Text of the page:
A loud or smelly seatmate can ruin a first-class experience. Babies exist. Sometimes they travel. We were all babies once, and no one should ever get mad at traveling babies for acting as babies do. However, given the choice between an economy seat next to a quiet adult and a first-class spot by a crying, screaming youngster, I’ll take the former, thanks. If there were some kind of for-free product through which premium passengers could screen seatmates, I bet there’d be plenty of takers.
There Are (Sometimes) Middle Seats
If you pay in miles or dollars for an upper-class seat in the sky, you probably don’t want to get the wedge between two strangers. Armrest battles should be relegated to coach. Although uncommon, some last-generation aircraft still in use have three-seat rows in premium classes. I can’t imagine that a person who cashes in several years’ of mileage savings for an upgrade would be especially thrilled about getting stuck with a rare premium-level middle seat. Plus, non-angled lie-flat seats are difficult to step over without kicking your sleeping seatmate in the shin.
It Ruins Your Diet
It rains unlimited free drinks and candy bars in upper-class cabins. This is bad news for flyers with less reliable levels of self-restraint. Who can resist those boundless portions of fresh food? Those of us who suffer from compulsive hoarding tendencies when faced with breakfast buffets or unlimited cocktail specials will understand why the siren song of free food and fast service in first class is the ultimate diet killer.
Many would argue that the only thing to hate about flying in an opulent private suite is the price. Some of the more lavish suites on long-haul international flights can cost the equivalent of a year’s salary for many people, rendering upper-class flying but a dream for Average Joe. It’s not like we can blame the airlines, really, with pricing being mostly a function of demand. And the perks of mileage accumulation place premium-cabin access within reach of avid flyers who aren’t members of the one-percent club.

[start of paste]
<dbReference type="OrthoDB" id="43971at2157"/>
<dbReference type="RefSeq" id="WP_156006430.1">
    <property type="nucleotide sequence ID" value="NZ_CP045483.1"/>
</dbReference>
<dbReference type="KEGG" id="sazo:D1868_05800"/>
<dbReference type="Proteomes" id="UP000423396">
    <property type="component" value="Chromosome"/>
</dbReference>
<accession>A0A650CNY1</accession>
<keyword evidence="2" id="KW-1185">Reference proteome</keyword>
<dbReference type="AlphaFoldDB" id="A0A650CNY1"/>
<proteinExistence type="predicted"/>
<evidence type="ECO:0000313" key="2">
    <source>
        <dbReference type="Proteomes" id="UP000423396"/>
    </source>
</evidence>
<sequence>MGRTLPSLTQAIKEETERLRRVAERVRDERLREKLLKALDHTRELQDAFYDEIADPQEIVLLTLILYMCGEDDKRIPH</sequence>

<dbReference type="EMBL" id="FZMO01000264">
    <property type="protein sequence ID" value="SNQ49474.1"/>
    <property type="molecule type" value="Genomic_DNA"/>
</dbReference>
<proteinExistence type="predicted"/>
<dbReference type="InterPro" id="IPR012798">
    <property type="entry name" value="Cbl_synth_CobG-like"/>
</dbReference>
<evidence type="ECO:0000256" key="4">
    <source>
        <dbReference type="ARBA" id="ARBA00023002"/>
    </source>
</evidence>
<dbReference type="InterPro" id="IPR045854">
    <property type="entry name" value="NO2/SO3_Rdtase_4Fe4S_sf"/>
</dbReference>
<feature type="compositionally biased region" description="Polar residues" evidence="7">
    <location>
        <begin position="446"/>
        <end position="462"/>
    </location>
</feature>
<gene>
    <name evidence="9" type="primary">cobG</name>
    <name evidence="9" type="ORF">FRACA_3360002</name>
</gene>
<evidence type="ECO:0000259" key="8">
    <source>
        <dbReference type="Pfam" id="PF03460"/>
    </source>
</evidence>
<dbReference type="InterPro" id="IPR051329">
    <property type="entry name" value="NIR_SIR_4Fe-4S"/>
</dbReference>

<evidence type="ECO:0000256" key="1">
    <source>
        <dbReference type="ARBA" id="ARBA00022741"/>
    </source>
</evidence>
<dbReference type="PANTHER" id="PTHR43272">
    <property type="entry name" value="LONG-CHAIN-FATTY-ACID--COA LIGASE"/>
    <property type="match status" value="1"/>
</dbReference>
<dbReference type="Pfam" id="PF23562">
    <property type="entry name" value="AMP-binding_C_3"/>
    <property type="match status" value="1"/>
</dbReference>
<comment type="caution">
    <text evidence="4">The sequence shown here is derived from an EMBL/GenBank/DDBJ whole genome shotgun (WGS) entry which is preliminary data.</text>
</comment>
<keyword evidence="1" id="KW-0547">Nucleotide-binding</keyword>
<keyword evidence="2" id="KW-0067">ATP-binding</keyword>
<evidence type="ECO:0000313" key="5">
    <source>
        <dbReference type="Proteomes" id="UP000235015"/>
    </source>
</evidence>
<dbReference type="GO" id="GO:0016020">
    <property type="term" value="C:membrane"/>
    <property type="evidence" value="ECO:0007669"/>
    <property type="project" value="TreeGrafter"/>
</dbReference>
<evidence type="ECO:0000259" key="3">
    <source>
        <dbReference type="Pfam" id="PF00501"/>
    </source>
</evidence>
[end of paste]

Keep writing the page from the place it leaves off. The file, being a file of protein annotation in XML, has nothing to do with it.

The Rules Don’t Apply
I’ve observed the following in first-class cabins on international flights: reclined seats during takeoff, photography, bathroom use during taxi. I watched a first-class passenger slyly hide her bag under a blanket when a flight attendant requested that personal items go up top. (We were in the front row of the plane, where there is no under-seat space.) The flight attendant chuckled and let it be. That never would have happened in coach. Although it’d be impossible to get anyone from an airline to admit it on record, anecdotally, I can confirm that rules are sometimes meant to be broken in premium-class cabins.
It Ruins Economy for Life
This is the absolute worst part of upper-class travel. For most of us, an occasional upgrade is a rare treat, an opulent pause in a torrent of bland coach-class experiences. Once you’ve been on the receiving end of superior service, bottomless Champagne, and just-cooked meals in a lie-flat seat surrounded by well-dressed happy people, the eventual return to the back of the plane feels freshly tragic. Is it really better to have loved and lost?